The Temple in Jerusalem was any of a series of structures which were located on the Temple Mount in the Old City of Jerusalem, the current site of the Dome of the Rock and Al-Aqsa Mosque. These successive temples stood at this location and functioned as a site of ancient Israelite and later Jewish worship.
The First Temple was built by King Solomon. According to the Book of Deuteronomy, as the sole place of Israelite sacrifice (Deuteronomy 12:2-27), the Temple replaced the Tabernacle constructed in the Sinai Desert under the auspices of Moses, as well as local sanctuaries, and altars in the hills.
According to the Book of Ezra, construction of the Second Temple was called for by Cyrus the Great and began in 538 BCE, after the fall of the Babylonian Empire the year before.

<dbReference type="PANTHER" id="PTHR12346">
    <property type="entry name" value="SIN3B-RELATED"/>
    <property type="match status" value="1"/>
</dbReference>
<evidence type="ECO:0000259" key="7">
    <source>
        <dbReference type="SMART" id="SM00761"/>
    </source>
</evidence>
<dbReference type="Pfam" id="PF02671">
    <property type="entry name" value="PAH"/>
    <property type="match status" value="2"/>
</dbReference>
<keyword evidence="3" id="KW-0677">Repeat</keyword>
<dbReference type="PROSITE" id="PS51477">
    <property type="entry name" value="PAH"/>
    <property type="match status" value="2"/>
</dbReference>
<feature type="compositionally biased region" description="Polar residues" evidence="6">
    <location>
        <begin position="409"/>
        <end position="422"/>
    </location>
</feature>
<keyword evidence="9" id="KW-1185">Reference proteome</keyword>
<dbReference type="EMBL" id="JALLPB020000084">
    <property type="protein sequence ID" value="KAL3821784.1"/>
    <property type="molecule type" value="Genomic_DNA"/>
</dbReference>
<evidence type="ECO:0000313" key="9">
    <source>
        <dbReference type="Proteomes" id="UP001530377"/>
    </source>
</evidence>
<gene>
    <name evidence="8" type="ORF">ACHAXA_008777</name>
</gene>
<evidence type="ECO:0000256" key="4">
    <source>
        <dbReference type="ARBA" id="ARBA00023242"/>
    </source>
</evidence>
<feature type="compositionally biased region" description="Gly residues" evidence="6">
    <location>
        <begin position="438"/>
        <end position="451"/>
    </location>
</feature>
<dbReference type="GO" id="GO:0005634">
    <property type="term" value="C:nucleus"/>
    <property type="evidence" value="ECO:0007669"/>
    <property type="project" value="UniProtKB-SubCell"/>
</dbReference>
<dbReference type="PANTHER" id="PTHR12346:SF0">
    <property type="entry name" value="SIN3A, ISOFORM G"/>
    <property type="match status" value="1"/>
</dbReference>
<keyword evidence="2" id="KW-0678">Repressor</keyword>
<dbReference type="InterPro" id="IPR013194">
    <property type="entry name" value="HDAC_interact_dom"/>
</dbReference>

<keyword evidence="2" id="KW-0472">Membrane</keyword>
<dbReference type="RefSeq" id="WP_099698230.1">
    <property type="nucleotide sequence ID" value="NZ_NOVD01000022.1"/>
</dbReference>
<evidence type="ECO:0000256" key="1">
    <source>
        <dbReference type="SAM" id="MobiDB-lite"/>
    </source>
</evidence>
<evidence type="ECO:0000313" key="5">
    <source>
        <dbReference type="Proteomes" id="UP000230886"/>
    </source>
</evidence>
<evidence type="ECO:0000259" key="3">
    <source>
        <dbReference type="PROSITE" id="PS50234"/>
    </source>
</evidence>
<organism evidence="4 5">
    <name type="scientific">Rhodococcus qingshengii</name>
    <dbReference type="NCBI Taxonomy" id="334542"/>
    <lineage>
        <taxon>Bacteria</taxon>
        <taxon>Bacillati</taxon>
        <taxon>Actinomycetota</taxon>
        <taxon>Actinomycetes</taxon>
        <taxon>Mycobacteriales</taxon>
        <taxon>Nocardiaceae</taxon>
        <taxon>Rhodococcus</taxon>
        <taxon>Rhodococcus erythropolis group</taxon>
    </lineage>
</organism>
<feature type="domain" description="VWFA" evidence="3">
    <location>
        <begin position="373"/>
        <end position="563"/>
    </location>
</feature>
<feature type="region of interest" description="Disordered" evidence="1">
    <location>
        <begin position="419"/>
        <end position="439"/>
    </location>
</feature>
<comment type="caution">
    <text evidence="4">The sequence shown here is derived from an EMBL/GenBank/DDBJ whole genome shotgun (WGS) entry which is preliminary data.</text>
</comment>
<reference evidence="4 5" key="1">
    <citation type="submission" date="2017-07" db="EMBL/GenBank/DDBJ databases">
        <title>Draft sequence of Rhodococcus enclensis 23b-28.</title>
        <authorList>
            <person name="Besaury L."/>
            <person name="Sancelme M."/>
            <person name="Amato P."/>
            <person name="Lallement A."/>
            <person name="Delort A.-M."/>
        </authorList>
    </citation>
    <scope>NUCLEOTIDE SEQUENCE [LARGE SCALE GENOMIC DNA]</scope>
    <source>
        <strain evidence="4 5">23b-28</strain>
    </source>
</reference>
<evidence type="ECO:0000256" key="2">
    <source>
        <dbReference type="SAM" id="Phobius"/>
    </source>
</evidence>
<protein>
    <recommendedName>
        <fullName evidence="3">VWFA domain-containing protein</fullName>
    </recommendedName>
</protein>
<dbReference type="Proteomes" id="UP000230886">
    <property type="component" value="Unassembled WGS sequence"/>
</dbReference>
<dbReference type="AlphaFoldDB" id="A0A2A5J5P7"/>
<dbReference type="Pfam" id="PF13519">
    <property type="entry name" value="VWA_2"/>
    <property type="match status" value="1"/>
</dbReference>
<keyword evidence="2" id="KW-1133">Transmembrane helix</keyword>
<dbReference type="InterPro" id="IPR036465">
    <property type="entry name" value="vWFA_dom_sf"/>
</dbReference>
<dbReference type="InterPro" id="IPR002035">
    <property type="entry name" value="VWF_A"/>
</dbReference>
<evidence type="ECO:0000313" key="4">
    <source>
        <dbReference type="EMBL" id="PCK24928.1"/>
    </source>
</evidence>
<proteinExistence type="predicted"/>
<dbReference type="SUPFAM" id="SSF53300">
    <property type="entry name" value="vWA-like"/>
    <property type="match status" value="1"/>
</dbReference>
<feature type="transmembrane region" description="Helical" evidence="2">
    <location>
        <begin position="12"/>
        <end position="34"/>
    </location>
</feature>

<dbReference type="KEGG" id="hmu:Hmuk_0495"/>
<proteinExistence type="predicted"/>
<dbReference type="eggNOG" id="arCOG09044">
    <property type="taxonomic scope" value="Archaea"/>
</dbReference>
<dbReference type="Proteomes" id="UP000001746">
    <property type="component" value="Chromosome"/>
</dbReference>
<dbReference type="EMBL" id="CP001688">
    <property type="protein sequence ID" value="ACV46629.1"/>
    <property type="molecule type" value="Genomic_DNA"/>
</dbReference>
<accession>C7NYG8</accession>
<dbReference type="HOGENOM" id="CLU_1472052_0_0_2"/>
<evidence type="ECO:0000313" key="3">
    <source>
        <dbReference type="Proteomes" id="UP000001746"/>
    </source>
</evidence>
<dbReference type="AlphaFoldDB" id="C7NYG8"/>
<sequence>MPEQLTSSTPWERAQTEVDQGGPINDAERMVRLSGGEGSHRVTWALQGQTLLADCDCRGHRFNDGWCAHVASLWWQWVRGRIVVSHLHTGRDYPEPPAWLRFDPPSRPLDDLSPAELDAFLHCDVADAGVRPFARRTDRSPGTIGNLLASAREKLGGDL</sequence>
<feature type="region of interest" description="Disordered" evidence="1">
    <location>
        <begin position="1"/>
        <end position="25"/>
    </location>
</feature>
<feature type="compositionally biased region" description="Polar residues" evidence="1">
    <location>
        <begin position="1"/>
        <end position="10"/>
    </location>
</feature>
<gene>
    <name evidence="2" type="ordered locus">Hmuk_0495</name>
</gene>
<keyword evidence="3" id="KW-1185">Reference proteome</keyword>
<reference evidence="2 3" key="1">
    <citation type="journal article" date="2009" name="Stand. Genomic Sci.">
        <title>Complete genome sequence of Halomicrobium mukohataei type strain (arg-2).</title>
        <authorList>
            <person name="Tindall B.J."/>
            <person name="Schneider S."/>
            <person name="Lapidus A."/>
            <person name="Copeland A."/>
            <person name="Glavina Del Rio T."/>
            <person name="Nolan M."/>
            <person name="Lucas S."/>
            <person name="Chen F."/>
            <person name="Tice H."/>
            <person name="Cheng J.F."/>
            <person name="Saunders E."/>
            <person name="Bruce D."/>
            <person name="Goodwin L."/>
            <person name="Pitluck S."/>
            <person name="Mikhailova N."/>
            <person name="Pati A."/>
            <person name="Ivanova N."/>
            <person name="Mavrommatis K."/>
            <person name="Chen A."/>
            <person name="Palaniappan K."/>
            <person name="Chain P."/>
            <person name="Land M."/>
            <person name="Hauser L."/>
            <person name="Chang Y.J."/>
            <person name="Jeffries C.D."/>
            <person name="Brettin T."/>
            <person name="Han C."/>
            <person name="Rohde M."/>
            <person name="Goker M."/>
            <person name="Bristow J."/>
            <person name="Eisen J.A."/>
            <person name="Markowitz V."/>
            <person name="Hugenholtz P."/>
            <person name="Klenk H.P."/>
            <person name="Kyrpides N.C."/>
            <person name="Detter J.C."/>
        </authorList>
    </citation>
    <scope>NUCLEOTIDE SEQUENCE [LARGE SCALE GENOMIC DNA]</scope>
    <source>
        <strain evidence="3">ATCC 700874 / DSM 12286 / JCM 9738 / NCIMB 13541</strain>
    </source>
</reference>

Around 20 BCE, the building was renovated and expanded by Herod the Great, and became known as Herod’s Temple. It was destroyed by the Romans in 70 CE during the Siege of Jerusalem. Jesus predicts the destruction of the Temple (Matthew 24:2) and allegorically compares his body to a Temple that will be torn down and raised up again in three days. This idea, of the Temple as the body of Christ, became a rich and multi-layered theme in medieval Christian thought (where Temple/body can be the heavenly body of Christ, the ecclesial body of the Church, and the Eucharistic body on the altar).
The Temple Mount, along with the entire Old City of Jerusalem, was captured from Jordan by Israel in 1967 during the Six-Day War, allowing Jews once again to visit the holy site.